Skarp's blend of crust, grindcore, metal and punk, dubbed "Blackout Grind", quickly gets juices flowing and hearts racing. There's a jagged, skin-filleting edge to Skarp's style and sound, enhanced here by cover artwork from Impaled's Ross Sewage and production by Billy Anderson (known for his work with Neurosis, Sleep and Ludicra). It's rough, raw and unpredictable stuff. Anderson doesn't do a lot of knob twisting, but his subtleties, including the overly distorted bass drum and buried vocals, will lead you to believe that something truly wicked has been unleashed upon the Earth.
After the chilling, piano-filled opener "Intro", Requiem launches into pure chaos. The title track's booming bass drum leads you down a black metal path until female vocalist Renae Betts steps in, injecting unabashed hardcore fury into the mix. "Carrion"'s brisk tirade of vitriolic vocals and aggro drumming sets the mood immediately: it's a poignant, eye-opening introduction to Skarp's grizzly musical attack. The quartet thrashes through "The Plague", sounding like Show No Mercy-era Slayer. Betts's deathly growls could be compared to Otep Shamaya, but the group forgoes her arty pretension for a more belligerent, in-your-face showdown.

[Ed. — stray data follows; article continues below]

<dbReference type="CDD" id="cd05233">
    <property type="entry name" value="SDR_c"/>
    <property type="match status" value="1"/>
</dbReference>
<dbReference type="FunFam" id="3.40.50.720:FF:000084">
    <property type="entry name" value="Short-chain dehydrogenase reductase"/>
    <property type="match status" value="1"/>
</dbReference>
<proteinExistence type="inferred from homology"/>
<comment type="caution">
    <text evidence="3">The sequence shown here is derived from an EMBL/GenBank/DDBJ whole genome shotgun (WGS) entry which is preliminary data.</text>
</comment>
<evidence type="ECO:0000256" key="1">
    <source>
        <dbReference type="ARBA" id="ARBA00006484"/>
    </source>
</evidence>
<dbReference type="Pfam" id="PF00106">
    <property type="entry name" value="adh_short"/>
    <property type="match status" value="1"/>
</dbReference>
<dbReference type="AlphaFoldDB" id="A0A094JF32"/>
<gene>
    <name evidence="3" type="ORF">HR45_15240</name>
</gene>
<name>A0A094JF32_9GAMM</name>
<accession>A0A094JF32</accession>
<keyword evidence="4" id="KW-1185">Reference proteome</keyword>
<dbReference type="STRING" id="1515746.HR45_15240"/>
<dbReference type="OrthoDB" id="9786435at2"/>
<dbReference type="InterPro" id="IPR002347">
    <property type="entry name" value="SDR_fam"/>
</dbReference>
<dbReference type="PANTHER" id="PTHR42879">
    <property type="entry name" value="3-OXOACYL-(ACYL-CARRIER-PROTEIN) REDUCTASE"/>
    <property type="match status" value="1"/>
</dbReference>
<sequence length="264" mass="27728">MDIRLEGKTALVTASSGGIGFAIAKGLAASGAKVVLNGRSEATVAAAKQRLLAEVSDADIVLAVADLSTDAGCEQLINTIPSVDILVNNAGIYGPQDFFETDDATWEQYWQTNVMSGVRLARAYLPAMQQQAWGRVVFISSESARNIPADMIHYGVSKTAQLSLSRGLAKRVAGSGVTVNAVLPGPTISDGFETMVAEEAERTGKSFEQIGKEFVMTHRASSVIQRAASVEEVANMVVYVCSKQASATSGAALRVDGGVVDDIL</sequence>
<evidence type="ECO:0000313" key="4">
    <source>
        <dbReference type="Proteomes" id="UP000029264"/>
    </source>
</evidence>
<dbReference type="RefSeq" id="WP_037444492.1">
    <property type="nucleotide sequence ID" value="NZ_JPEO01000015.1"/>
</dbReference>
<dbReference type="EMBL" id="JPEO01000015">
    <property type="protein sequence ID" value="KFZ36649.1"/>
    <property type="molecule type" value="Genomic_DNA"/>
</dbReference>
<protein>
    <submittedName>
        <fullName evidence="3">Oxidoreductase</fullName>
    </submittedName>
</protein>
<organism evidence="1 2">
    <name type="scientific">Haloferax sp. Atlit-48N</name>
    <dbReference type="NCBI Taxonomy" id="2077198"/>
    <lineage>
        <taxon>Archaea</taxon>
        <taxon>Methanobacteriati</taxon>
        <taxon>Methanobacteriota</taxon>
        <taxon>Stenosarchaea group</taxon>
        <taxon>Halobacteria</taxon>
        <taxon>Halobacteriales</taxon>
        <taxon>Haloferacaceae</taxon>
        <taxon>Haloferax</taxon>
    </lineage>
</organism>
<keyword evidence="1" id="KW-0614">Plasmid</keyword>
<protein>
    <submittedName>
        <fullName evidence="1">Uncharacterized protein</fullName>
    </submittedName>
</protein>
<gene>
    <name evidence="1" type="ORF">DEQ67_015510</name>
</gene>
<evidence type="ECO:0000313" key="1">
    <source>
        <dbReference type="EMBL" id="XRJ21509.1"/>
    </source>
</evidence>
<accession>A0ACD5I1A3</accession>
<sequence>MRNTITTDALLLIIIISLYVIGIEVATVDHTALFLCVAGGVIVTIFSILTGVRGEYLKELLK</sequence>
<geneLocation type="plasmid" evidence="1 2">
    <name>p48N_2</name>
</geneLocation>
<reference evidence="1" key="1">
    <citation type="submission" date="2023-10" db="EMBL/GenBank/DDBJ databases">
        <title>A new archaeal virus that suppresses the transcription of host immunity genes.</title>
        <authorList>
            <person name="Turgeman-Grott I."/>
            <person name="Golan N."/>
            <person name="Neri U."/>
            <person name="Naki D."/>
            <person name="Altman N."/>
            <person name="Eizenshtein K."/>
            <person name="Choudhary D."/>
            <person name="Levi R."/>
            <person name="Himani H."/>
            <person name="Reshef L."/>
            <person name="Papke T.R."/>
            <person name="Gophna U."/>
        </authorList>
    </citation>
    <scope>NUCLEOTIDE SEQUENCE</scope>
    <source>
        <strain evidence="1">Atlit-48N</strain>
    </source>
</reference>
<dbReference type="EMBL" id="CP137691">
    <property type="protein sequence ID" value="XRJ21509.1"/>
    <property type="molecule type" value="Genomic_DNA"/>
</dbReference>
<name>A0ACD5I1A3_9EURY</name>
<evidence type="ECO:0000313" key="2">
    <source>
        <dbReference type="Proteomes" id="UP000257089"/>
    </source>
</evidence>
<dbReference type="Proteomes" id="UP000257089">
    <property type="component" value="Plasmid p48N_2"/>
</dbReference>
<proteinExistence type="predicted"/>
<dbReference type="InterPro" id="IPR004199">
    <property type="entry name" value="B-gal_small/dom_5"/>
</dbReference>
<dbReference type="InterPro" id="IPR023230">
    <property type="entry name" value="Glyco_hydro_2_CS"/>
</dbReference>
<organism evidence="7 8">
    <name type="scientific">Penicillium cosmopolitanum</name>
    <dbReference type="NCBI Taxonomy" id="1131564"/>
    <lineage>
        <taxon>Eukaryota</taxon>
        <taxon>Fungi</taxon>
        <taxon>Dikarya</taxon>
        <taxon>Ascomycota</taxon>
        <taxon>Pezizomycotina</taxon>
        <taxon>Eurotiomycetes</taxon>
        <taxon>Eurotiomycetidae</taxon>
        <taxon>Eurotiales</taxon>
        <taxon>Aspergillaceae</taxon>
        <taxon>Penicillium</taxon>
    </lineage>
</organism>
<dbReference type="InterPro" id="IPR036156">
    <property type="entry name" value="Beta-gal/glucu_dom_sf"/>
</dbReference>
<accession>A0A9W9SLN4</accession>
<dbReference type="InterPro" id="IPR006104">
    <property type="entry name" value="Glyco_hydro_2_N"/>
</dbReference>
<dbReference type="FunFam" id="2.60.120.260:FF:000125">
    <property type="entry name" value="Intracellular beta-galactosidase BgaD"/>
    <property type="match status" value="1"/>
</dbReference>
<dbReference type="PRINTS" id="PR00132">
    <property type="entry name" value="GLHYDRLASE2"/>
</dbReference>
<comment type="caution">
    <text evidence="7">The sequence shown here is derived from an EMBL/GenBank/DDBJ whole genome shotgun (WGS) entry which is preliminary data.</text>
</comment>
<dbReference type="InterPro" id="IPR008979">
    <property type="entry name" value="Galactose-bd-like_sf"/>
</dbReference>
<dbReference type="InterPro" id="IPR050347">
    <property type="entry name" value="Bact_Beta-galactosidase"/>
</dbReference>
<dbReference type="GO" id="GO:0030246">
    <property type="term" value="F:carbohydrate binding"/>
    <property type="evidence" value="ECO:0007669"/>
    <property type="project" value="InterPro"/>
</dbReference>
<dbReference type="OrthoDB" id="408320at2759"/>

Skarp's extremist musical tendencies are best demonstrated on "Feed the Addiction": the hardcore anthem brings to mind early-day DRI, as the hyperspeed playing practically trips over itself. There are points when the drums, bass and guitar are reduced to a distorted blur, over which Betts blurts monosyllabic sentiments. It's extremist in nature, but nonetheless a glorious display of the band's ability to blend multiple genres into a piercing silver bullet of Blackout Grind.
Bonus tracks include three tunes from Skarp's self-titled seven-inch and another two from the band's split with Human Error. "Fuck Your Bad Day" wins the prize for most direct communiqué: Betts yells the title over a blur of unbelievably speedy drums and guitars, leaving little doubt as to Skarp's musical manifesto.